I am thinking of beginning a Thursday post called "Thankful Thursday" where I think back to people in my past that I would like to thank, for one reason or another.
Today, if I could, I would thank my uncle. He was an unmarried dairy farmer with wiry muscles and big tough hands with cracks in the skin and at least one blackened fingernail. He brylcreemed his hair back and once a week, he would tidy himself up and go to the local town for a few drinks with his friends.
I would thank him because he always seemed to have time for me, a little timid girl who tagged along, watched him work, asked him questions, and road on the fender of the tractor when he took loads of fresh cut grass for the cows. He took the time to show me a new batch of kittens and patiently let me give buckets of powdered calf starter to the calves. He showed me how to get the calves to suck on my fingers and then lower my hand into the bucket, so they could learn to drink from the bucket.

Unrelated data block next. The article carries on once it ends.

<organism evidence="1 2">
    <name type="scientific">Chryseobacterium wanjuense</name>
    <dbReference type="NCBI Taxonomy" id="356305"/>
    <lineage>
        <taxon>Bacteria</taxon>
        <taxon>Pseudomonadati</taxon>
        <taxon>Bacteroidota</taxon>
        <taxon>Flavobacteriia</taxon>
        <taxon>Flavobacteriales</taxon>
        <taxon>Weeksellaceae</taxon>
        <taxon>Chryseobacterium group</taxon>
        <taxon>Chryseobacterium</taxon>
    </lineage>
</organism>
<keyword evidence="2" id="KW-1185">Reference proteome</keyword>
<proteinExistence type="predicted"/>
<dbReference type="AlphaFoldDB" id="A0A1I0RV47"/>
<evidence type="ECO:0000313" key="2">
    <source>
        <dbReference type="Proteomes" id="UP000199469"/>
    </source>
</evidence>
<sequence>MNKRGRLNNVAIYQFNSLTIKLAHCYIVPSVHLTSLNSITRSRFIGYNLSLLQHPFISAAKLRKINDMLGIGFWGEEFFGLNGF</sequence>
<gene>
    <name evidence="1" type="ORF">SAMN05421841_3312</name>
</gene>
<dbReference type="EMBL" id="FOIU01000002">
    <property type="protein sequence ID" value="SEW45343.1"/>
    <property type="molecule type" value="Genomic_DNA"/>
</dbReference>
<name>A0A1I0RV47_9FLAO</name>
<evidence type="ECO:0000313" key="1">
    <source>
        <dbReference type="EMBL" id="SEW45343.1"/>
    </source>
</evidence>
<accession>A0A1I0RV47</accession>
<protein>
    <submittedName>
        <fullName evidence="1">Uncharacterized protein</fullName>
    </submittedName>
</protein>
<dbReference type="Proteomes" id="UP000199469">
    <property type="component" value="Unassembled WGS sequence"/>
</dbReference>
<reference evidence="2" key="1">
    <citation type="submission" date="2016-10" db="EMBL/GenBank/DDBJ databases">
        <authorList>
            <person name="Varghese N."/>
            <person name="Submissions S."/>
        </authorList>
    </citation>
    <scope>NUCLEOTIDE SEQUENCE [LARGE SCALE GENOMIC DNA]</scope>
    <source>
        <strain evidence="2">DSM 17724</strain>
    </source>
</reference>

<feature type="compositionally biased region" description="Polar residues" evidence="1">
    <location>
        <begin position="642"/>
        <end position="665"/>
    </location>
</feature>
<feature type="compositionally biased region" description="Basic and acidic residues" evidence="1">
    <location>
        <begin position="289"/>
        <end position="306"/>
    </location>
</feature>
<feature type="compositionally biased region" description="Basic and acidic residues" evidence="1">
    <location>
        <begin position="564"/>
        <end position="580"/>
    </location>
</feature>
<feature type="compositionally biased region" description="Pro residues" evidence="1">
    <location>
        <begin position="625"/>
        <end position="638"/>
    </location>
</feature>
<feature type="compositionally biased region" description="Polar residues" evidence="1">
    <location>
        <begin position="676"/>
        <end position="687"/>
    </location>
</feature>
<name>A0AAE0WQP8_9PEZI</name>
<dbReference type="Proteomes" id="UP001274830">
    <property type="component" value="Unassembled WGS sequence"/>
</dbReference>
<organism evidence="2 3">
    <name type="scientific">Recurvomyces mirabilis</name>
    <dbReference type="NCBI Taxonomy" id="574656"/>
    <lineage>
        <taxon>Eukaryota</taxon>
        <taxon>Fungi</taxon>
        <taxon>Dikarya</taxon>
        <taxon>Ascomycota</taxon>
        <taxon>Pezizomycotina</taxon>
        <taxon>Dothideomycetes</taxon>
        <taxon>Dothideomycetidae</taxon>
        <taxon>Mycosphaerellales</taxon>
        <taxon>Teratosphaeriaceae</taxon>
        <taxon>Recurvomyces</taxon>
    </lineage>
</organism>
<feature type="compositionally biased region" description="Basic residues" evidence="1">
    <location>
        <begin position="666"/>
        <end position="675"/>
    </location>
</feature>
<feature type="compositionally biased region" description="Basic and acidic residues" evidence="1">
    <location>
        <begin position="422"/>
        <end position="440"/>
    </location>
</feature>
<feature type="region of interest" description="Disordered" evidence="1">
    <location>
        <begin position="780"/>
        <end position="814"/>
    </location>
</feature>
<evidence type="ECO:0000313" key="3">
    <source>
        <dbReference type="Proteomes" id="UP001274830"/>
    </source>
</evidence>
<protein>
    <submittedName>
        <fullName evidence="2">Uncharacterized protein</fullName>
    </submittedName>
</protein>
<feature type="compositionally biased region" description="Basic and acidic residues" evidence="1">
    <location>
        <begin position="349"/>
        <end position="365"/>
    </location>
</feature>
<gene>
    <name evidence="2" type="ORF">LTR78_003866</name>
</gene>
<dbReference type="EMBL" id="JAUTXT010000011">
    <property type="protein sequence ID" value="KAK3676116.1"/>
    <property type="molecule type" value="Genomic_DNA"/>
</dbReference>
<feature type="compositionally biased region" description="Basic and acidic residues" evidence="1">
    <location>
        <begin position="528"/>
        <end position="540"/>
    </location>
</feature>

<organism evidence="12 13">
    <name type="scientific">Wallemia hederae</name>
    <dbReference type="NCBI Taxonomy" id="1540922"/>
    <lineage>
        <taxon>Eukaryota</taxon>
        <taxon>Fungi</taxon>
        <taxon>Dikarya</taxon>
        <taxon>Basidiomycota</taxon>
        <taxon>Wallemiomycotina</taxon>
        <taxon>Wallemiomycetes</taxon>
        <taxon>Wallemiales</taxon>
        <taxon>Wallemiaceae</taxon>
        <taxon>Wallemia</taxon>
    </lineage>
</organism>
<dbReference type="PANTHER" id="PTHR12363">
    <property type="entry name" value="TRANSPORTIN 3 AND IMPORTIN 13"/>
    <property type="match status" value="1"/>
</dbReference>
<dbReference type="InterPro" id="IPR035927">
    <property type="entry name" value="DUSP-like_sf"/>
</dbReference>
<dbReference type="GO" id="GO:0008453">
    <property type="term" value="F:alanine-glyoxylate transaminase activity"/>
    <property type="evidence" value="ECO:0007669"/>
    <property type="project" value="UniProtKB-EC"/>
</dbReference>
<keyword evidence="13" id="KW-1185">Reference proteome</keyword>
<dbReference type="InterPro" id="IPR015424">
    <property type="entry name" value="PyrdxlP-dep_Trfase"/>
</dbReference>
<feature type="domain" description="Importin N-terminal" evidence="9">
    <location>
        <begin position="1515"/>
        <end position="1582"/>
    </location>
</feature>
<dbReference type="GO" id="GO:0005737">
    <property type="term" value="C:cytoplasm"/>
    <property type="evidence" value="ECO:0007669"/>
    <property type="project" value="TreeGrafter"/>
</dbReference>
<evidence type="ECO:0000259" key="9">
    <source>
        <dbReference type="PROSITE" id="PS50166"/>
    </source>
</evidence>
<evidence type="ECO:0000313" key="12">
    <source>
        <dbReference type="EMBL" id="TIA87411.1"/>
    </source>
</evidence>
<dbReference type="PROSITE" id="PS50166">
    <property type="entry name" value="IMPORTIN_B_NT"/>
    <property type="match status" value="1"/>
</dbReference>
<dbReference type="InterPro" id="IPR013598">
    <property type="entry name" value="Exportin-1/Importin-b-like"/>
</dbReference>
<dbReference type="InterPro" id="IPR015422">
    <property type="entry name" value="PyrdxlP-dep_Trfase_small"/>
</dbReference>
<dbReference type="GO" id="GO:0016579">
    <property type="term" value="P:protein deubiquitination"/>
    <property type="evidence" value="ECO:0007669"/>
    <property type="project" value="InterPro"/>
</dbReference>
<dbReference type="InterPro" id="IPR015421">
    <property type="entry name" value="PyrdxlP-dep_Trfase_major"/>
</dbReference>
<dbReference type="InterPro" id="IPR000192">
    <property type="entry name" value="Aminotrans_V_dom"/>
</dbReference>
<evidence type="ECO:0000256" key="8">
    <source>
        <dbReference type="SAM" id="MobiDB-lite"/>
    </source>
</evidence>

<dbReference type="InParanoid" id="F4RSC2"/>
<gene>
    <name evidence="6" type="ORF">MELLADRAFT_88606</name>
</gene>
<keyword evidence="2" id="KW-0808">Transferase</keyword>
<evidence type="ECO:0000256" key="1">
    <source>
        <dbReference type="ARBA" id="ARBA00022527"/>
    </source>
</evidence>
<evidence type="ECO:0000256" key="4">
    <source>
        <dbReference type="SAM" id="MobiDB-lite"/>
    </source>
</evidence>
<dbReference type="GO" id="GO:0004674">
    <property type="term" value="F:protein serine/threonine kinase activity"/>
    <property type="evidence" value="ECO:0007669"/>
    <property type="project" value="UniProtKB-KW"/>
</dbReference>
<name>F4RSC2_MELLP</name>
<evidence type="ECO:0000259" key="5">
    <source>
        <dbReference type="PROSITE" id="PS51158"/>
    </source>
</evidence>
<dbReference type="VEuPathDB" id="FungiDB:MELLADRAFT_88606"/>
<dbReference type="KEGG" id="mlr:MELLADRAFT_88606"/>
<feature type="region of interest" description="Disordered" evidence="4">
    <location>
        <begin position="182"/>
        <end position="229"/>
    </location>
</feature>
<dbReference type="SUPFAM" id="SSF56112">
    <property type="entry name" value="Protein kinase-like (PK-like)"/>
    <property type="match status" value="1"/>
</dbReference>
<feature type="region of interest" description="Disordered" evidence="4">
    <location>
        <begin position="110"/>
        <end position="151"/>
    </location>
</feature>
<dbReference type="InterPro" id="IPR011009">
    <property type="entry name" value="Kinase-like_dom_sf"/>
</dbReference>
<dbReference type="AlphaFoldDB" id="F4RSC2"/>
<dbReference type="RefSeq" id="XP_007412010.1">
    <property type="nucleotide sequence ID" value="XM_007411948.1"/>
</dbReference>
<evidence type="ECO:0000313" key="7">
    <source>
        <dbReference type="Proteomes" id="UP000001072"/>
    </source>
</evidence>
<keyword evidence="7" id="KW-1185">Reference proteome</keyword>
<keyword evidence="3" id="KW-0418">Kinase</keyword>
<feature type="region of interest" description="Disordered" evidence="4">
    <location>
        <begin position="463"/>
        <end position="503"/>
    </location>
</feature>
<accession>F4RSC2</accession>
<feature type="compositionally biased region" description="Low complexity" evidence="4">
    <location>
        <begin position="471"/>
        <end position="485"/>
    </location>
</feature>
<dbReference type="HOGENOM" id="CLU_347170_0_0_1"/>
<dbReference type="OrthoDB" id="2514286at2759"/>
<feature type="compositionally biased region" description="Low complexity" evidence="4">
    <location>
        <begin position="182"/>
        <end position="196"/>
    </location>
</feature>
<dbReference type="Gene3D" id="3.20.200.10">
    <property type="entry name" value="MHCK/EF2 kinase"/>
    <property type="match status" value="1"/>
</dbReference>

He listened to me practise my speech for school over the sound of the milking equipment. He used the green hose in the milk house to wash off my rubber boots with hot water. He let me make what was probably the worst cup of instant coffee for him when he popped into the house for a moment before heading back out to the barn.
I had parents who loved me and took care of me. But a great deal of my childhood was spent at the farm where my grandmother and uncle lived. I loved the animals, the repetition and predictability of the daily chores, the changes of the season on the farm. I even loved the smells. I loved the river that ran through the farm and fishing with bamboo poles and pieces of summer sausage as bait, waiting for the cork to be pulled down from the surface of the water. I remember walking up from the river, fish swinging from the hook, holding the pole and looking around to find my uncle so he could take the fish off the hook for me!
He took me with him in the farm truck to pick up what was needed from the feed store. Sometimes he stopped in at the very tiny, like-you-stepped-back-in-time general store in an even smaller hamlet and let me choose a treat - pixie stix, or shoe string licorice, or bubble gum.
No doubt my uncle was busy most of the time. He prided himself on the neatness of his entire operation and rarely sat idle. Yet, he made time for me and never made me feel like I was annoying him (although I likely was) or taking up his valuable time. I was not the only niece of his. He had other nieces and nephews. I was the youngest of all of them, so I assume he made the same time for any and all of them when they came to the farm.
And so for all of that, Uncle Boyd, I thank you.